The partnership quickly drew a following, however, Jemilo initiating annual birthday shows at the Green Mill and Freeman finding himself increasingly in demand.
"When they find out you're 90 years old … it's totally different," says Freeman.
"They're surprised, me being 90 years old. I just got back from Key West, Fla. And the one who has the club there, he says (to the audience): 'And he's 90 years old!
"And the people said, 'Wow! … But you sure don't look it.'"
Freeman doesn't sound it either, his antics on the recording they're mastering on this morning suggesting the energy and free-spiritedness of a much younger man.
At some points the recording captures Freeman shouting his famous exhortation to the crowd: "Everybody say, 'Yeah!'" At other moments he's heard turning up the power on his instrument, maniacally ascending the chromatic scale as if reaching for the heavens.
But as Allemana and engineer Schwab listen to one musical snippet after another, Freeman gets a bit frustrated.
"I want to hear one song, at least, in its entirety," he protests. "I can't tell what's what. Let's hear something."
So Schwab plays the band's recording of Freeman's "Hoss."
"I'm just trying to make it right — right George?" says Allemana.
"I'm just trying to figure out what's going on," responds Freeman.
The guitarist savors the music as "Hoss" plays from start to finish, Freeman nodding to the beat.
Several hours later, when the day's work ends, Freeman seems pleased.
"I feel great," he says. "I feel great about the album. I like the sound of it. The engineer has a lot to do to bring that sound out," he says, the Green Mill sets having been recorded by David Zuchowski.
Adds Allemana, "My impression is I'm certainly happy that it's finally going to get released. I think the recording really captures the likeness of George's thing, and that's really hard to capture.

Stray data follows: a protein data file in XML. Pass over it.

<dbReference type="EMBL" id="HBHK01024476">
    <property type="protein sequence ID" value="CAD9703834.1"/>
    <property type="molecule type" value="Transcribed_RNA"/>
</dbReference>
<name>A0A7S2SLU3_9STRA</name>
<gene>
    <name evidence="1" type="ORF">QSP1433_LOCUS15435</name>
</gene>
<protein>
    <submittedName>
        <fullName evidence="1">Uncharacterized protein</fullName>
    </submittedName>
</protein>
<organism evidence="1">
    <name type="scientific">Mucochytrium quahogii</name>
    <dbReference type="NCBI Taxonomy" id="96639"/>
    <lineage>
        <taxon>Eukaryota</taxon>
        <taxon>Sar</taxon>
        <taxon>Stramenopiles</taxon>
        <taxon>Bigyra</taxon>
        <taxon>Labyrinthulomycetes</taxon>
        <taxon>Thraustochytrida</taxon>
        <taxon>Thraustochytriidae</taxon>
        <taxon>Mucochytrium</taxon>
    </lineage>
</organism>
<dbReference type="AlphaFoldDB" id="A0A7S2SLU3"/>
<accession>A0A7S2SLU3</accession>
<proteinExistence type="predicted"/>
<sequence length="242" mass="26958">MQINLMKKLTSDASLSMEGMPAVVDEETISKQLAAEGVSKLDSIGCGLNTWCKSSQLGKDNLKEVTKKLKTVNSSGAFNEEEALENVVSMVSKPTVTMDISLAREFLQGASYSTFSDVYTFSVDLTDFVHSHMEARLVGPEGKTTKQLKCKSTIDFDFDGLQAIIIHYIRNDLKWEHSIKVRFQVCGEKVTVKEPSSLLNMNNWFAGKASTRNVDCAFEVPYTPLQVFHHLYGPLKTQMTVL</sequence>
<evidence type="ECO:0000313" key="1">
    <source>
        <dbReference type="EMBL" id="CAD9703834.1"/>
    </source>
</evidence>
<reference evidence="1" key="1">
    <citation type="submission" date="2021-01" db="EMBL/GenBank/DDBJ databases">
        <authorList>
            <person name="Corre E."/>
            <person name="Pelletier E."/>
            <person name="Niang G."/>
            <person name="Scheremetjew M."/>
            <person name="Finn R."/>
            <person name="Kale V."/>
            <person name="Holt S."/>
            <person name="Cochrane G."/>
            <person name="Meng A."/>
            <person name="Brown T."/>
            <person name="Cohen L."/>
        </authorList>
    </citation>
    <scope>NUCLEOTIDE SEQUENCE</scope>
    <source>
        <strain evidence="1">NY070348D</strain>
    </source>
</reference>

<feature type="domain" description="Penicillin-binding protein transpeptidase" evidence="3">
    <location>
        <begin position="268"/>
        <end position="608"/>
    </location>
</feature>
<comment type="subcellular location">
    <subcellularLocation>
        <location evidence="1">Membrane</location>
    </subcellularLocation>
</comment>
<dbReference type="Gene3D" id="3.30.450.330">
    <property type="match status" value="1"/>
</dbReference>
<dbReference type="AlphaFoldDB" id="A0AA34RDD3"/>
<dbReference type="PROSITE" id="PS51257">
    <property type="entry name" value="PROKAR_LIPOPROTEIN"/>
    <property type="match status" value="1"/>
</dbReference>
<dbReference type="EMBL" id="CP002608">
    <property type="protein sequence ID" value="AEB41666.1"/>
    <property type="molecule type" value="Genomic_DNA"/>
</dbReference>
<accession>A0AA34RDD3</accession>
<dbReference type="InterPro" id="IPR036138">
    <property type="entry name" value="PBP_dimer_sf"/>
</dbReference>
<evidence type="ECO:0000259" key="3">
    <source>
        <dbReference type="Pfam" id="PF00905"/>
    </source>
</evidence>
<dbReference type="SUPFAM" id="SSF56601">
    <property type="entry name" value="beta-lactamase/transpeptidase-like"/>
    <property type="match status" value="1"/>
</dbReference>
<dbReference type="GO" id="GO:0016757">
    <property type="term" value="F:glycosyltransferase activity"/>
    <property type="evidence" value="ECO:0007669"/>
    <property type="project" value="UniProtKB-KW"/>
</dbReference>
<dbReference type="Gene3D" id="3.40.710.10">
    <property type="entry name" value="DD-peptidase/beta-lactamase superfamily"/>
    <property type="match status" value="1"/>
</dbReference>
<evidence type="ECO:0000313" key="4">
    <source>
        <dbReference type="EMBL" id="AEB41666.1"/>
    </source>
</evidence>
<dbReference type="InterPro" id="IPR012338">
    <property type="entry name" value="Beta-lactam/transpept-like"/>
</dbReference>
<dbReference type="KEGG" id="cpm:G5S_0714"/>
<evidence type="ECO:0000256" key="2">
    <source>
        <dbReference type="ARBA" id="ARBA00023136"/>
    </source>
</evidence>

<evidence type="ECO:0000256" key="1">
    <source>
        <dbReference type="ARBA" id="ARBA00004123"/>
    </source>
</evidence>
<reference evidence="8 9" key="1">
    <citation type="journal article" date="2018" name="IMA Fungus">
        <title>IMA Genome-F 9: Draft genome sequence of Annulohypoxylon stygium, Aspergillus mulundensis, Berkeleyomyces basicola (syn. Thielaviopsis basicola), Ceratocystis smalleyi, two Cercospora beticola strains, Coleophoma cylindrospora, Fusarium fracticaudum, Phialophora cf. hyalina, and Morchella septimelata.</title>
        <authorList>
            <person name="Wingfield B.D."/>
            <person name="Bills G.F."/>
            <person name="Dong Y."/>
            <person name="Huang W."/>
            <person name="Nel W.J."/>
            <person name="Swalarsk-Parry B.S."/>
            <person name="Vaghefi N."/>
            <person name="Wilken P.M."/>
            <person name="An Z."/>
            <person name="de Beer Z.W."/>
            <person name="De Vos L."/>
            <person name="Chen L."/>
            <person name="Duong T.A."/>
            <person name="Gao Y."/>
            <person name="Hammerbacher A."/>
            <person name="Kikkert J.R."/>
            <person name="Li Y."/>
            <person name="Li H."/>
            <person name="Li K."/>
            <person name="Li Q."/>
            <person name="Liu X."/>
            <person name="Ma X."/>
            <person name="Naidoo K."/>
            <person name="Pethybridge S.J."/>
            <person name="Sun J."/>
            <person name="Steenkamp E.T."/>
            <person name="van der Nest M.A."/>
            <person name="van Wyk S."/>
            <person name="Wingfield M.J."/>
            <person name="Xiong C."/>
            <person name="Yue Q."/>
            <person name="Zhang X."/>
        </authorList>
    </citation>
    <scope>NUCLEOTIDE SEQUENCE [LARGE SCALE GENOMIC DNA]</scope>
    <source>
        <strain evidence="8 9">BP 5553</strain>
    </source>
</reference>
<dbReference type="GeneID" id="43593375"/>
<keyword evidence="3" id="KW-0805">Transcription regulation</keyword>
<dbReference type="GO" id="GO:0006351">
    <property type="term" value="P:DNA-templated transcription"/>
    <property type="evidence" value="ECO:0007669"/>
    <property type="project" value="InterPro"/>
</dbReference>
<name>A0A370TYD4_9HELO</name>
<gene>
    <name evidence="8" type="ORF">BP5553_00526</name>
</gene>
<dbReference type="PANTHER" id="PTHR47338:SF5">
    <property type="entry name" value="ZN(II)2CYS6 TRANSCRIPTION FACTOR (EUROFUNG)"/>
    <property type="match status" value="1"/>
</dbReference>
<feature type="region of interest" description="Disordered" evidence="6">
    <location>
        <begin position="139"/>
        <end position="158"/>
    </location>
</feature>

"I feel like the band is really speaking as one, we really are together on this, don't you George?" says Allemana, referencing an ensemble featuring organist Pete Benson and guest drummer Purdie, plus a vocal by Chicagoan Joanie Pallatto.
Freeman concurs, again tipping his hat to the engineers.
"You have a script," he says, "but it's the person that's believing the script that really enhances the script."
To which Allemana responds, "You provided the script."
Meaning all but one of the compositions on the album were penned by Freeman, including "Birth Sign," which happens to have been the title track of his first album as leader, recorded in 1969.
As for the new album, "It's very important to me," says Freeman. "It took four years for it to come here."
Judging by the mastering session, it was worth the wait.
George Freeman and the New Apartment Lounge Trio play at 8:30 p.m. June 21 at Fulton Street Collective, 1821 W. Hubbard St.; $10 suggested donation; www.fultonstreetcollective.com/events or 773-852-2481. The George Freeman/Mike Allemana Organ Quartet plays at 7, 8:30 and 10 p.m. July 8 at Winter's Jazz Club, 465 N. McClurg Court (on the promenade); $20; 312-344-1270 or www.wintersjazzclub.com.
Howard Reich is a Tribune critic.